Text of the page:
SHORTLY before Christmas I attended a wedding in London and sat next to a retired accountant who told me that, throughout his career, his greatest dread was being re-located to Hull. He considered it a very unhealthy place.
He had visited Yorkshire and was convinced that all the health problems of the North could be sorted out if people got jobs, moved into better houses and ate less rubbish. From what others said, I am sure that many inhabitants of the London ‘bubble’ share his views.
Some have argued that many of the issues affecting the North are entrenched and insoluble. I disagree and the re-focus on the Northern Powerhouse by Boris Johnson’s government is a great opportunity to redress the balance.
Following the fall of the Berlin Wall in 1989 the health divide between East and West Germany mirrored that between the North and South of England. Now, 30 years on, the health gap between the two sides of the Germany has dramatically reduced. We ought to be able to do the same here.
While I always encourage my patients to exercise more, stop smoking and eat less, I would also like them to have access to the same kind of health services that are available to those elsewhere in England.
Moreover, whilst the North accounts for around 30 per cent of the English population, it includes over half of the poorest neighbourhoods. Furthermore, there is certainly good evidence that many people in the North have shortened lives and longer-periods of ill-health compared to those living in the South.
A study looking at all the deaths across England between 1965 and 2015 found that individuals in the North have a 20 per cent higher risk of dying young. One tragic cause of this is suicide amongst young people – a problem compounded by inadequate investment into many mental health services across our area.
Because of poorer access to high quality NHS services to deal with hip, knee or back conditions for people across the north of England, many more patients are suffering from chronic pain. Worryingly, GPs like myself are now prescribing increasing amounts of addictive pain killing drugs to deal with this problem.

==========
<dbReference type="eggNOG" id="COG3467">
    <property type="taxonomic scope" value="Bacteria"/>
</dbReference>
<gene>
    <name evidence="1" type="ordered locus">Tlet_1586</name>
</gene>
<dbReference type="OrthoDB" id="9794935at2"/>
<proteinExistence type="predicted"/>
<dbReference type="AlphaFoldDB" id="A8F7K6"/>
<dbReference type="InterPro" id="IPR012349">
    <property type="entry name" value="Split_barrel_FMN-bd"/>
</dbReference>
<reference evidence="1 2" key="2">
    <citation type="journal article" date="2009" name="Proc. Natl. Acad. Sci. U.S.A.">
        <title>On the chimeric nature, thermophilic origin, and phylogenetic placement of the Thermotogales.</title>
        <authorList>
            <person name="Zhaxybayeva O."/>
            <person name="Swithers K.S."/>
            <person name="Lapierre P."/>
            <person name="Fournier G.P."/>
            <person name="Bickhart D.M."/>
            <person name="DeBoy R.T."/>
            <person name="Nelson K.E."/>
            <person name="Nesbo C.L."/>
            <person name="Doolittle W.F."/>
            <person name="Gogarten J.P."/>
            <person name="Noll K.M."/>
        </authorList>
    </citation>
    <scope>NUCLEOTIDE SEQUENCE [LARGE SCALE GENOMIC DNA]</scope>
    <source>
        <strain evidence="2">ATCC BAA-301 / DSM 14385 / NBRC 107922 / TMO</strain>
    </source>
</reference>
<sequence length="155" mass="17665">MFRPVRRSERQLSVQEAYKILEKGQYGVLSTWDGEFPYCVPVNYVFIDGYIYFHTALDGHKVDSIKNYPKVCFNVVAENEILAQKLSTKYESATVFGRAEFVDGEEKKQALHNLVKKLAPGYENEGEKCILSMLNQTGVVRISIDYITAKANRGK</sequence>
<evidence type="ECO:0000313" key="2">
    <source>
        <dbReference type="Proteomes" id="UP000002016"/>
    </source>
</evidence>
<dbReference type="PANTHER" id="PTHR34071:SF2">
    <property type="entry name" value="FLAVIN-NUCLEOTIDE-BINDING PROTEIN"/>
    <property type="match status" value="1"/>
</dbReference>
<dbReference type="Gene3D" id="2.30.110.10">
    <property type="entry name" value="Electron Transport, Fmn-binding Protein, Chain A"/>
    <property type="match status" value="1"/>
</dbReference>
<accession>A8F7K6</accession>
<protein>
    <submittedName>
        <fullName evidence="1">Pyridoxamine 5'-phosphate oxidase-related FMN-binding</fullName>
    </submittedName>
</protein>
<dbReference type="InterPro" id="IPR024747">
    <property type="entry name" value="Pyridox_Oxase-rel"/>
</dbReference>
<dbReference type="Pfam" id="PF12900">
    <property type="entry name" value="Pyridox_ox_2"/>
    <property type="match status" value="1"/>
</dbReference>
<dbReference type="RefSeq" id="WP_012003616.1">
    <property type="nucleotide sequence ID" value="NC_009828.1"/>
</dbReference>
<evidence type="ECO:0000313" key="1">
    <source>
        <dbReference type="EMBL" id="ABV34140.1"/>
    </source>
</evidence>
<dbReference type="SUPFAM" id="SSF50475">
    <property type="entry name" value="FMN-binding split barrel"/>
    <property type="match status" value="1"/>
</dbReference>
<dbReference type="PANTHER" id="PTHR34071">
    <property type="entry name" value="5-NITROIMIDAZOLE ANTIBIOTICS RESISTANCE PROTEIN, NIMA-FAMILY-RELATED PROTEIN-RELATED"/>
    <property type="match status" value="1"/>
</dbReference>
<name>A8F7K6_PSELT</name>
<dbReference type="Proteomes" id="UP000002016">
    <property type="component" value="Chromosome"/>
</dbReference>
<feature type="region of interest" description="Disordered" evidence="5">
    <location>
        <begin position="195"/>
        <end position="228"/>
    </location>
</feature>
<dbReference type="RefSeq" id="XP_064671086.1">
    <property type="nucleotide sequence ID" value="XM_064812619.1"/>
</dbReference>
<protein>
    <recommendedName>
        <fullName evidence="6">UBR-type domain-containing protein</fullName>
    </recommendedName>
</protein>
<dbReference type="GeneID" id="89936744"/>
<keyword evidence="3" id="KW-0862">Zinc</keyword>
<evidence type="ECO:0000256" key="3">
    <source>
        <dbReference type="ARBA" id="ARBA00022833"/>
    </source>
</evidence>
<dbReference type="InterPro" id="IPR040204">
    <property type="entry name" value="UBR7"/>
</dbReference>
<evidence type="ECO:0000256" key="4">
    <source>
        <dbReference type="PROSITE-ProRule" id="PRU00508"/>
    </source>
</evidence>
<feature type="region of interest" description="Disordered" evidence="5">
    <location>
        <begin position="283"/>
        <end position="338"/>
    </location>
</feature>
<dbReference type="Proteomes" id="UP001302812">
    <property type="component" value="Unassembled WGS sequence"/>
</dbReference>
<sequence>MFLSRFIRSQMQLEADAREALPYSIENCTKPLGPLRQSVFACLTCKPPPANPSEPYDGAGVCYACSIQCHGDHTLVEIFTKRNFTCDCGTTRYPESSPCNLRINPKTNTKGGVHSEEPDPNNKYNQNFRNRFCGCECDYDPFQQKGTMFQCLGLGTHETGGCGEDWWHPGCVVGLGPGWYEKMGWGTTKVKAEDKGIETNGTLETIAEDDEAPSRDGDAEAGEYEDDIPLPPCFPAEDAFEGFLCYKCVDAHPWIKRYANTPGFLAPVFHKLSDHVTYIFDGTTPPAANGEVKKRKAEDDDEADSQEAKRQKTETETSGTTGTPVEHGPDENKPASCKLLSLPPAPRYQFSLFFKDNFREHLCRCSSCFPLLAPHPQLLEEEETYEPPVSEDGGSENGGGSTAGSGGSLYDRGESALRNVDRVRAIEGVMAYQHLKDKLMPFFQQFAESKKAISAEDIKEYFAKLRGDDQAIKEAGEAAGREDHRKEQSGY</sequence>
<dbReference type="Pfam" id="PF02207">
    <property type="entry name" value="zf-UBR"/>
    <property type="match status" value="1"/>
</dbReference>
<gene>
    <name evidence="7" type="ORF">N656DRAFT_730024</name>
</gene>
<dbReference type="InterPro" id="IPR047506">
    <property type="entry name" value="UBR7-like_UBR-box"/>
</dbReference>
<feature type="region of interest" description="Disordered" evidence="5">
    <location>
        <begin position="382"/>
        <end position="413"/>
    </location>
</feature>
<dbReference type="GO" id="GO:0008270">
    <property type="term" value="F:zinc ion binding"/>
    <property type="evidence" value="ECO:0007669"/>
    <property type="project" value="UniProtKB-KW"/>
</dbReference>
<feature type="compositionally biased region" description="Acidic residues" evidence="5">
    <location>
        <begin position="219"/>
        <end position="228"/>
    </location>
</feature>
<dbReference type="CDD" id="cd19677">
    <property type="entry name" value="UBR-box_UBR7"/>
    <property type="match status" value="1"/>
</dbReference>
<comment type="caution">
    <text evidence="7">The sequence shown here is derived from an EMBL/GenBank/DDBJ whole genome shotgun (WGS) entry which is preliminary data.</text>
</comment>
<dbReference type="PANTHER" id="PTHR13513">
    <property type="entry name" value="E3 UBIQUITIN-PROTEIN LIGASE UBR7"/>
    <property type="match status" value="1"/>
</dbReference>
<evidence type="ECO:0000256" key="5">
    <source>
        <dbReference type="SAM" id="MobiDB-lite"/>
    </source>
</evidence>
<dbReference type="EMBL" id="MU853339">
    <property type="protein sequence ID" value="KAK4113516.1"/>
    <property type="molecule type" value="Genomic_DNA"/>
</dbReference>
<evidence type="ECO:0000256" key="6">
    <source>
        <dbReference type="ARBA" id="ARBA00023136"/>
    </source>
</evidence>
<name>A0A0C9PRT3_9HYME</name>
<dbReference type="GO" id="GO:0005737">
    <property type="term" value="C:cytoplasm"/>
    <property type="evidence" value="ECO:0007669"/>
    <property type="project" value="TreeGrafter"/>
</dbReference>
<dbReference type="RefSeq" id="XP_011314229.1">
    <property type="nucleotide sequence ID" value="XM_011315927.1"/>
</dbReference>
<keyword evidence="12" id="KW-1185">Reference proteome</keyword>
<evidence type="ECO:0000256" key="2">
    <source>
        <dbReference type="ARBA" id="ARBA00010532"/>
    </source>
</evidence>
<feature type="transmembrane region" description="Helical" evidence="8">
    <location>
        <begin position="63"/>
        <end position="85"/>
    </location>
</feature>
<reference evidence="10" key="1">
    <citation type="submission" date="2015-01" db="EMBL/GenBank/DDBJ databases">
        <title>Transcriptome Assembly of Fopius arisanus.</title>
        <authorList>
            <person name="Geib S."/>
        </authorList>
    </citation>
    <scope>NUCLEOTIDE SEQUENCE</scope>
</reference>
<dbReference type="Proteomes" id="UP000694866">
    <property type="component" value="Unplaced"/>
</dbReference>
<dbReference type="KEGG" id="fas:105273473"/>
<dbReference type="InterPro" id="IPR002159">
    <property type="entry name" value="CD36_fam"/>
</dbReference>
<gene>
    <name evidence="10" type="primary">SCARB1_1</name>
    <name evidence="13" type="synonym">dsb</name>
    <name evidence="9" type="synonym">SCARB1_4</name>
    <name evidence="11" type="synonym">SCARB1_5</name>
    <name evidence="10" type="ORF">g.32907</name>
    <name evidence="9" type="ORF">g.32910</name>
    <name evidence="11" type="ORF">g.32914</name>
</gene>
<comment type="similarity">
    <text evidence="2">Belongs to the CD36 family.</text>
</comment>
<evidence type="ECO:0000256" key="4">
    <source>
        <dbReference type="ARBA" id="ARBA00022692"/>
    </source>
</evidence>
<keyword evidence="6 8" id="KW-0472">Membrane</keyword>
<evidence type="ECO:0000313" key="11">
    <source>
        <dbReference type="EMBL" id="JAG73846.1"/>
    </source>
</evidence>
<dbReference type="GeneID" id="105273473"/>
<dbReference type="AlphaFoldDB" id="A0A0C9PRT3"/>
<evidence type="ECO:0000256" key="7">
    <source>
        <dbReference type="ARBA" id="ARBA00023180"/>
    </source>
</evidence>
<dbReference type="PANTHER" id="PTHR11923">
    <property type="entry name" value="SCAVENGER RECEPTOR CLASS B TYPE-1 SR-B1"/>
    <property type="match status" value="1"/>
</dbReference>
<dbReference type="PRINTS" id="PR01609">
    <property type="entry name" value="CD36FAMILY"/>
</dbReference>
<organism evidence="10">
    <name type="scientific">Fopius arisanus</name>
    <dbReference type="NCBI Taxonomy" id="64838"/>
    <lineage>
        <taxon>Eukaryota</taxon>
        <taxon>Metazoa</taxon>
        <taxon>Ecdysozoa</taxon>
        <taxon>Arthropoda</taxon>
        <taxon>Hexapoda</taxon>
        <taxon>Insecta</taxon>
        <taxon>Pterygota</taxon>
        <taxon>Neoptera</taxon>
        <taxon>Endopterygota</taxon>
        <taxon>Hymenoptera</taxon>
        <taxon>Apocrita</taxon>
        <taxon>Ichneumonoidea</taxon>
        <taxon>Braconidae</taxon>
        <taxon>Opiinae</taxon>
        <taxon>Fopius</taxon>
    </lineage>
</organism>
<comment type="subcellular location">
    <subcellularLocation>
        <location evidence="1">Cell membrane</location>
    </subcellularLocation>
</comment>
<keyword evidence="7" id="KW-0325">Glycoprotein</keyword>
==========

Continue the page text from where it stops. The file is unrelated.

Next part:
Some specific illnesses such as chronic bronchitis or high blood pressure are more common in the North. Also, due to the poorer recognition and care for people with diabetes, high blood pressure or raised cholesterol patients across the North are much more likely to end up with narrowed arteries and amputated legs.
Last year the Health for Wealth report emphasised the importance of improving health across the Northern Powerhouse area to enhance UK productivity. One of their key recommendations was to focus on prevention – stopping conditions developing in the first place in addition to spotting problems earlier by screening.
Because bowel cancer is easy to treat if caught before it causes any symptoms, screening is now being promoted by the NHS. A key screening test is called ‘bowel scope’ and involves placing a thin, flexible tube into the rectum to examine the lower bowel. Back in 2010 David Cameron announced that this test would be offered to everyone across England at the age of 55 as research had shown that it could prevent 3,000 deaths and stop a further 5,000 cases of bowel cancer developing every year.
Despite the former Prime Minister’s commitment, even the new bowel scope test is now more widely available in the South than the North. During 2017 and 2018, 9,400 bowel scope checks were undertaken across Dorset, 7,000 in Kent, 5,800 in Somerset and 4,700 in Bedfordshire, compared to just 1,000 within East Yorkshire. For my patients this means that if they moved to Dorchester, they would be four times more likely to be screened for bowel cancer.
The picture across the rest of Yorkshire is equally bewildering. In 2018 only 99 bowel scopes were done in Bradford, 354 in Barnsley, 124 in York and 366 in Hull. But in Harrow, London, which has around the same population as Barnsley, the figure was 1,617.
There is no doubt that improving the economy and infrastructure of the North will have an impact on people’s health. In addition, public health departments must up their game and work more collaboratively to address the problems of inactivity, obesity, smoking, poor diet in addition to alcohol and drug misuse.
But we also need to ensure that the NHS is working for all the residents of England, not just those living in the shadow of the London Teaching Hospitals or the Houses of Parliament.
Nick Summerton is a GP in East Yorkshire and author.